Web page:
Should all patients be offered the option of custom ablation, and if so, is the extra cost associated with wavefront treatments justified for only a potential improvement in visual quality? We still do not know the answers to these questions; however, we do know that wavefront-customized treatments produce a more substantial effect in the following groups: patients with large pupils, as they are more sensitive to higher-order aberrations; patients with greater than 0.3 μm preoperative total HOAs; and patients with hyperopia and mixed astigmatism.
The extra cost and the extra surgical time needed for customized treatments can be potential limitations. I suggest defining one price for the procedure, whether conventional or wavefront-guided, and using aberrometry to assess all patients before surgery. Therefore, any patient who is a good candidate can elect custom treatment based on medical, not financial, arguments. After all, is it not our ethical mission to choose the best solution for each patient in terms of safety and efficacy?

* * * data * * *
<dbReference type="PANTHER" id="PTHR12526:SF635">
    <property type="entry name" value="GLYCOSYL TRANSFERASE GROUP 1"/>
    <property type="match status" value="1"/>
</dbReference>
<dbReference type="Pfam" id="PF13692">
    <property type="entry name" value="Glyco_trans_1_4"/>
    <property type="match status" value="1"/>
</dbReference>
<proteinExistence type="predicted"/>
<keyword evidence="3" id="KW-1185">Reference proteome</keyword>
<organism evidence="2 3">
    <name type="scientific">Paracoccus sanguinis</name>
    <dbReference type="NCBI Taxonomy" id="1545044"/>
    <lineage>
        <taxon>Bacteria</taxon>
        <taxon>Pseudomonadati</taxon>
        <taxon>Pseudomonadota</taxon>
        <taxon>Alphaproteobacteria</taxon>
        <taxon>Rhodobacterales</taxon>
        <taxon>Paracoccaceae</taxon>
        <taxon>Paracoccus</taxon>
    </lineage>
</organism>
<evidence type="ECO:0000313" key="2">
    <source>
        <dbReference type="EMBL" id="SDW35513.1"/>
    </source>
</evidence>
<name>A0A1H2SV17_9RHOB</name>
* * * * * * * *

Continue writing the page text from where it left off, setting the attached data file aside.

Each surgeon must believe in his or her preferred method and concept of treatment. This belief is acquired through personal experience and the use of evidencebased medicine. Unfortunately, custom ablation is poorly documented in the peer-reviewed literature. This partly explains why the distribution of this technique is so heterogeneous. Another reason is that refractive surgeons who adopt these technologies must learn the new language of aberrations and how to manipulate more sophisticated treatment protocols than were needed for conventional or topography-guided ablations.